NEC 210-52 Receptacles shall not be installed in a face up position on work surfaces or countertops.

NEC 210-52 Outdoor receptacles, accessible at grade level and no more than 6 1/2 feet above grade, shall be installed at the front and back of a dwelling.

NEC 210-52 Generally, receptacle outlets in habitable rooms shall be installed so that no point along the floor line (measured horizontally) in any wall space is more than 6 feet from an outlet in that space. An outlet shall be installed in each wall space 2 feet or more in width.

NEC 210-52 At kitchen Countertops, receptacle outlets shall be installed so that no point along the wall line (measured horizontally) is more than 24 inches from a receptacle outlet in that space.

NEC 210.52 General Circuitry kitchen At kitchen countertops, receptacle outlets shall be installed so that no point along the wall line is more than 600 mm [24 inches] measured horizontally from a receptacle outlet in that space.

NEC 210.52 General Circuitry kitchen A receptacle outlet shall be installed at each counter space 300 mm [12 inches] or wider, and at each island counter or peninsular space 600 mm [24 inches] by 300 mm [12 inches] or larger. Countertop spaces separated by, range tops, sinks or refrigerators are separate spaces.

NEC 210-52 A receptacle shall be installed at each counter space 12 inches or wider, and at each island counter or peninsular space larger than 12 inches by 24 inches.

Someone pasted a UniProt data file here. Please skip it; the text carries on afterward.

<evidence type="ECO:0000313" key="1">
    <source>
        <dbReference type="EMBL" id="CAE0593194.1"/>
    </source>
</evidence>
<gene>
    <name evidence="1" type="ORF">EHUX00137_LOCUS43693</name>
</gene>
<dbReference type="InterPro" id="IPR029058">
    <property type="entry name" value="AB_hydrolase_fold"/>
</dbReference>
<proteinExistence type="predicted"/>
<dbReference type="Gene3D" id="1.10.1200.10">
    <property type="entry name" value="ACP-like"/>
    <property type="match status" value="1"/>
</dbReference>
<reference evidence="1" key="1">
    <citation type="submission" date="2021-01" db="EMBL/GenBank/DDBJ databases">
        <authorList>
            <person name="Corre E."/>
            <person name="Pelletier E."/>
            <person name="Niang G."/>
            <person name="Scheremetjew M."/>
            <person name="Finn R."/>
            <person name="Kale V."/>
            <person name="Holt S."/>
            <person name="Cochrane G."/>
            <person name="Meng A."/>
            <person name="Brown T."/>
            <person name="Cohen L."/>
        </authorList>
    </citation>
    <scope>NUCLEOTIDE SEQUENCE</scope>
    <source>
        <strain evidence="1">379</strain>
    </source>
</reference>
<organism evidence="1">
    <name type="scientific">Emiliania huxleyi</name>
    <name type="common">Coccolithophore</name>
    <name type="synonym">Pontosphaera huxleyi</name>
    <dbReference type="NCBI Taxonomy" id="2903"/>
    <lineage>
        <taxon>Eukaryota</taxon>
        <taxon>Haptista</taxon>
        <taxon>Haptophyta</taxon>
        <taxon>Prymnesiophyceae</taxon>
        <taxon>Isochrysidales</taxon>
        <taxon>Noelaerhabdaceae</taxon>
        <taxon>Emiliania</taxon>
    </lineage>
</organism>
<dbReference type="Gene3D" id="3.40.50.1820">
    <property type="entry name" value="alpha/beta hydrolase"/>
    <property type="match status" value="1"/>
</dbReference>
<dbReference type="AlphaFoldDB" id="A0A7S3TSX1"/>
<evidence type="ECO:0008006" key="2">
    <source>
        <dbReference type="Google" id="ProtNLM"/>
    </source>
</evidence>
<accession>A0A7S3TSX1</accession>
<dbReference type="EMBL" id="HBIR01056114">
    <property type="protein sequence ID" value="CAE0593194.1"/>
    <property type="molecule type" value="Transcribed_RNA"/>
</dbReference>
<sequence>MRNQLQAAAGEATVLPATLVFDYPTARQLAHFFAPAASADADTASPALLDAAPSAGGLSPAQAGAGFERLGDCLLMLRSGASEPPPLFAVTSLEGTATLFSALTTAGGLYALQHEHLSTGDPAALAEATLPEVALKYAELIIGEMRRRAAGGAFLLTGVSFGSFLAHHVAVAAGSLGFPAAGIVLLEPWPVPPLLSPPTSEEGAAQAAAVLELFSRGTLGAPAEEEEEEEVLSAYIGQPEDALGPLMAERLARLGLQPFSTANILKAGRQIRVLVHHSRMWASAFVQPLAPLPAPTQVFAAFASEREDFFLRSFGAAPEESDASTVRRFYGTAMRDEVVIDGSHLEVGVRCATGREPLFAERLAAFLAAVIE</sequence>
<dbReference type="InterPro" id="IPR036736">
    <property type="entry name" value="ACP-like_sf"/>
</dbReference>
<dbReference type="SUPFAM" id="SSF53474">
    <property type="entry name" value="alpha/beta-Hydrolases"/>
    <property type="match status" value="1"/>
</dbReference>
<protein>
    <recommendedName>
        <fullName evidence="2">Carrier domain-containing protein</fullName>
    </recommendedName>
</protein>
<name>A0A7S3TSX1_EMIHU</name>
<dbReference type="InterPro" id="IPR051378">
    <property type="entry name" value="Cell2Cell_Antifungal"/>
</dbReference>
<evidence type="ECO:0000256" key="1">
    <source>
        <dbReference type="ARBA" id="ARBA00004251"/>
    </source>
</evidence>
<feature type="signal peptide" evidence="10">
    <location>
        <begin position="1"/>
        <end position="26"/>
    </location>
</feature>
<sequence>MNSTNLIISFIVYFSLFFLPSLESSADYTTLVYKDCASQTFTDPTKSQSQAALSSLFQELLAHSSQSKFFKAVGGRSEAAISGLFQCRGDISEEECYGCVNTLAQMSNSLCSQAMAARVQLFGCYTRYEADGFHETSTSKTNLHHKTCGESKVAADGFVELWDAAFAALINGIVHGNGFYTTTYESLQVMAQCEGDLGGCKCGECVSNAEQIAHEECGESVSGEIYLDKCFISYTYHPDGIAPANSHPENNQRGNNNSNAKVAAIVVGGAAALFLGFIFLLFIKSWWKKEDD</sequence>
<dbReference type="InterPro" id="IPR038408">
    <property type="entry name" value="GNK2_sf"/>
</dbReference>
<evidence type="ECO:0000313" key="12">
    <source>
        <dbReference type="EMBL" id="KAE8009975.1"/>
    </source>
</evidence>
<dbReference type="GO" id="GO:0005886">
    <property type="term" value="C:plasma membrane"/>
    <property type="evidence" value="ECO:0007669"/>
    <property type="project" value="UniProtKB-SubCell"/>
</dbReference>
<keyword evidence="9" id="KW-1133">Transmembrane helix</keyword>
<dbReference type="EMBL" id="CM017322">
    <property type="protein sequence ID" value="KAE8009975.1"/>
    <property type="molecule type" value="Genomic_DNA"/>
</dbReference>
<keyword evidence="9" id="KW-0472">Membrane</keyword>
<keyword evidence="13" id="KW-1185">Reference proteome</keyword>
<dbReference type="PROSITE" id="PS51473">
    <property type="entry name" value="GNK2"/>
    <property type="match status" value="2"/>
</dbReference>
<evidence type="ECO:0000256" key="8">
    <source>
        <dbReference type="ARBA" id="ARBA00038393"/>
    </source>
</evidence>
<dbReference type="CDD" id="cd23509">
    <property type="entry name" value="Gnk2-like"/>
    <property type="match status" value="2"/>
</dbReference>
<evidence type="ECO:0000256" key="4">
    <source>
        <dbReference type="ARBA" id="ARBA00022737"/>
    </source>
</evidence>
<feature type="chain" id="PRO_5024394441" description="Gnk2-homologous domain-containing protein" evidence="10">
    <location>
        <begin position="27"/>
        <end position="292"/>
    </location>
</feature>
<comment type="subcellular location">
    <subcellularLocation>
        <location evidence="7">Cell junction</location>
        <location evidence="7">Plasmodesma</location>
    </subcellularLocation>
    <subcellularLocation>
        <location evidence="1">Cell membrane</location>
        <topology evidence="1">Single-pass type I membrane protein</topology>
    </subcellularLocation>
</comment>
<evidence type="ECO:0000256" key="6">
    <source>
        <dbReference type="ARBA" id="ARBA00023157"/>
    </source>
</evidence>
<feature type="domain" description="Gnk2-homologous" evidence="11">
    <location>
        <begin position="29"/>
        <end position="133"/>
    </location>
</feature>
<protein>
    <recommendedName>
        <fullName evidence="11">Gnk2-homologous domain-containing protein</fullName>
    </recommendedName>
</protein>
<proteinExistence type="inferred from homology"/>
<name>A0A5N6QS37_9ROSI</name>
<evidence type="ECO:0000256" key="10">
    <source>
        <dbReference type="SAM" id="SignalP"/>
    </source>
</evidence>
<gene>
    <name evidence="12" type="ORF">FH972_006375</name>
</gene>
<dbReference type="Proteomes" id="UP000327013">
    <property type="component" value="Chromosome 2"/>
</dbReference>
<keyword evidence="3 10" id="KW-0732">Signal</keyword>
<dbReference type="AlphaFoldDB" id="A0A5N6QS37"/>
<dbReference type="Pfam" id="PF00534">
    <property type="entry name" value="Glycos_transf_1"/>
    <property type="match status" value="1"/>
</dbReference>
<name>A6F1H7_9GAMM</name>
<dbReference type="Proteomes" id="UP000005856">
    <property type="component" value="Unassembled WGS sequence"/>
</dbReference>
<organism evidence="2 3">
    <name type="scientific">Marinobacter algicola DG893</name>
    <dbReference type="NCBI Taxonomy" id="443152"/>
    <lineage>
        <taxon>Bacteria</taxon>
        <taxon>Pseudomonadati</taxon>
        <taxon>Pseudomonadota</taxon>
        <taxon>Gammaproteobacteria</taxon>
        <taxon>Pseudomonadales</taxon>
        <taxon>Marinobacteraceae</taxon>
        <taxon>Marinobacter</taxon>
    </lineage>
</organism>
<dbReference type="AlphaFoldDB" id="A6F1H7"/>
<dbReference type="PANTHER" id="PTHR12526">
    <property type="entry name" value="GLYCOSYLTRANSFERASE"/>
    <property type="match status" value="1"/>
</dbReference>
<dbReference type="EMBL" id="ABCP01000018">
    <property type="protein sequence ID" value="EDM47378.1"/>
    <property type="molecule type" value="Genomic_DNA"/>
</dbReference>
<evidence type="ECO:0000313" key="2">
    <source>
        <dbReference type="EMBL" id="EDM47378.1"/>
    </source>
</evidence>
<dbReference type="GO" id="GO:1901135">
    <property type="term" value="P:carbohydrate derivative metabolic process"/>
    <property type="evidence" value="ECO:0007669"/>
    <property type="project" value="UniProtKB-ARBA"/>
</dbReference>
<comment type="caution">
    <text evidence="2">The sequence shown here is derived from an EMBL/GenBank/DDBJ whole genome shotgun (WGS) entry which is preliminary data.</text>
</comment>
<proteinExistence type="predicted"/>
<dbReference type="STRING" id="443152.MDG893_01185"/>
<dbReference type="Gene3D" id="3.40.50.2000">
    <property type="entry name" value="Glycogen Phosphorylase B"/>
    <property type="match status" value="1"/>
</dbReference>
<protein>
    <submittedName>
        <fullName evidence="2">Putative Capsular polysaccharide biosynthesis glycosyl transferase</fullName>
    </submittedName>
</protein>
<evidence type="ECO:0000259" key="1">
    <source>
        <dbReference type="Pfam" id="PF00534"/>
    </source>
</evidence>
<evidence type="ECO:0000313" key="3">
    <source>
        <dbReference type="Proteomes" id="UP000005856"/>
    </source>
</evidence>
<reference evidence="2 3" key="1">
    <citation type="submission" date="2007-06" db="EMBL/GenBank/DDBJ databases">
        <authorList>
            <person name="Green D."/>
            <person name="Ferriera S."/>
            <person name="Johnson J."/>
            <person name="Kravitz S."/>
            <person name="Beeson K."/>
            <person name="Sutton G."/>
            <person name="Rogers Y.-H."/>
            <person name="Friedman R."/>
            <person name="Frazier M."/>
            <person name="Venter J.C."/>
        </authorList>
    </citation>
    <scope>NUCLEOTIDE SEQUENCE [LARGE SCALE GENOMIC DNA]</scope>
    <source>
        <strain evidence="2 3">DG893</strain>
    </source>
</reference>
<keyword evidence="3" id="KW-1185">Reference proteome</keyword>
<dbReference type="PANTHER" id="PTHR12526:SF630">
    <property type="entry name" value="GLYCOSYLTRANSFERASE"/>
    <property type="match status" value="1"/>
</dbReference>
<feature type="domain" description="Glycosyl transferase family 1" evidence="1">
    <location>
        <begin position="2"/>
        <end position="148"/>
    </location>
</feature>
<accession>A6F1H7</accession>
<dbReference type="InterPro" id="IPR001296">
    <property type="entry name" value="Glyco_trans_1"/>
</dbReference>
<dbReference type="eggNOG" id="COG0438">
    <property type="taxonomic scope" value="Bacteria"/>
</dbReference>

NEC 210-52 Receptacles shall not be installed in a face up position on work surfaces or countertops.

NEC 210-52 Outdoor Receptacles, accessible at grade level and no more than 6 1/2 feet above grade, shall be installed at the front and back of a dwelling.

NEC 210-70 At least one wall switch controlled lighting outlet shall be installed in every interior stairway, with a switch at each floor level to control the lighting outlet when the difference between floor levels is six steps or more.

NEC 210.52 General Circuitry outdoor outlets
Outdoor receptacles, accessible at grade level and no more than 2 m [6.5'] above grade, shall be installed at the front and back of a dwelling.

NEC 210.52 General Circuitry outlets in rooms
Generally, receptacle outlets in habitable rooms shall be installed so that no point measured horizontally along the floor line in any wall space is more than 1.8 m [6'] from a receptacle outlet. A receptacle shall be installed in each wall space 2 feet or more in width.